Friday 01 August 2014

Strategies are useless without effective implementation, so strategic leaders need an understanding of the tools of national power and the ways they may be used to implement policies. National power is best defined by Joseph S. Nye, Jr. as “the ability to effect the outcomes you want and, if necessary, to change the behavior of others to make this happen.” Most commonly, implementation at the national level involves one or more of four key instruments of power: diplomacy, economics, military and information. Diplomacy is the continuous conduct of negotiations with regard to the full range of national issues between representatives of states. International treaties are usually negotiated by diplomats prior to endorsement by national leaders. Diplomats represent their nations in embassies worldwide and within international organizations, maintaining the dialog that dominates foreign relations; cessation of diplomacy traditionally leads to conflict. More informally diplomacy uses tact to gain strategic advantage or to find acceptable solutions to national challenges. 

National economic power is the allocation of resources and the apportioning of goods and services, for reasons of policy or to foster national goals. It may include economic pressure or sanctions, as well as economic incentives such as aid and favorable trade relations. The economic instrument of national power is only partially controlled by governmental agencies, indeed, the private (business) sector wields significant economic power through foreign investment and trade, which may not be subject to national controls. Even so, for many nations, economic power is their most influential tool of statecraft.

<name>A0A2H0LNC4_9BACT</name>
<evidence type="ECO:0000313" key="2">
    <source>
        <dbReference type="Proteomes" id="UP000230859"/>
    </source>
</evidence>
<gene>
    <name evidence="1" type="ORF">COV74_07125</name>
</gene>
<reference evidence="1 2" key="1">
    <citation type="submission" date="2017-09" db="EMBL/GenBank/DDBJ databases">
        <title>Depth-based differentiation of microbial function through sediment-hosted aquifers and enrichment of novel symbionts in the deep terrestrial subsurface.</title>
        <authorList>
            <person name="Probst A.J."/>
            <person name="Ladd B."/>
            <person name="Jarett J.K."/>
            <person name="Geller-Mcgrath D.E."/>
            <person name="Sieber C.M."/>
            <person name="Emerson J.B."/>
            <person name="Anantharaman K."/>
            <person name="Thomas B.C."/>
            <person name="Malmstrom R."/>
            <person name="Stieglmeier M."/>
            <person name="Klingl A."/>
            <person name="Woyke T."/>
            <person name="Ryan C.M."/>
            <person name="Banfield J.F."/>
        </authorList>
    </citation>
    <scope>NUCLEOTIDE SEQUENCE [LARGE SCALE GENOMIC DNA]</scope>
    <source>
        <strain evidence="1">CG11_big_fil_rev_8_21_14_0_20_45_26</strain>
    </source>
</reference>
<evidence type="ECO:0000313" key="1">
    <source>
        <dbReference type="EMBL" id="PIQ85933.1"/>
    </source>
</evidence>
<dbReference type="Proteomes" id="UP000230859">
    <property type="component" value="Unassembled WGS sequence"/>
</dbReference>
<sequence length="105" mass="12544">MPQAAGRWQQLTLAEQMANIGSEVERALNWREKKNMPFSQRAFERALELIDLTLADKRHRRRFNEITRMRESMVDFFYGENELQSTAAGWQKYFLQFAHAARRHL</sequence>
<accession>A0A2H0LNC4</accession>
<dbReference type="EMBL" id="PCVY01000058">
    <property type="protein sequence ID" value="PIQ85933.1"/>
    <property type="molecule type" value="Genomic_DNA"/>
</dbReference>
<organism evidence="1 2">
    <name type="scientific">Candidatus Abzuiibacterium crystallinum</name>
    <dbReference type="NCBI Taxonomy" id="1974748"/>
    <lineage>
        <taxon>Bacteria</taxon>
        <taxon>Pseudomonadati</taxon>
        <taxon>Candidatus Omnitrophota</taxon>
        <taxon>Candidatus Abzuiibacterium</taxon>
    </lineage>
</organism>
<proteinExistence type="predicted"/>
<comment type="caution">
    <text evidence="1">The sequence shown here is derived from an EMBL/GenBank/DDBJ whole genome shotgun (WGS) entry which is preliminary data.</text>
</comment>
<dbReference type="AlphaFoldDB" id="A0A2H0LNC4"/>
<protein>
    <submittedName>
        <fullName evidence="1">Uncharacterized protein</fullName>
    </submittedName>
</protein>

Military power is more than the sum of the armed forces of a nation. Military power should include the capabilities of intelligence, surveillance, arms sales, international military training and education and other like capabilities that nations can use to influence other states using defense resources. In its ultimate form, military power dominates (but never replaces) the other instruments in time of war, but it can also develop significant leverage in peacetime.

National information power includes efforts to engage audiences to develop conditions favorable for the advancement of national interests through the use of tailored messaging. It traditionally includes public affairs, public diplomacy, information operations and other communications efforts. From the most simplistic press release, to speeches given by national leaders, to messages sent via Ambassadors or other emissaries, to more complex approaches such as disinformation, propaganda and even national branding, information can be a tremendously powerful instrument of foreign policy. 

Some analysts argue that law enforcement or intelligence should be considered as tools of statecraft, but in most cases those capabilities are subsumed within one of the other four instruments mentioned above. For example, international law has been used as tool to obtain the return of the UAE’s three occupied islands, but to date that effort has been pursued largely using diplomatic tools. Scholars such as Colin Gray have used the terms “hard” and “soft” power, with the former being achieved through military or economic threats or use, and the latter gained through influence or by co-opting others to share values (mostly using diplomacy and information) and ascribe to a common agenda for international security. Hard power in Gray’s view involves calculable costs and benefits, while soft power works more subtly through persuasion and attractive ideas. In the case of the UAE, cultural influence may also play an important role in exerting power. There is no doubt that the UAE can exert significant soft power among other nations by setting an example or by taking a stance designed to align with cultural values. The effective coordination of these four instruments to achieve national interests is the utmost challenge of national leadership.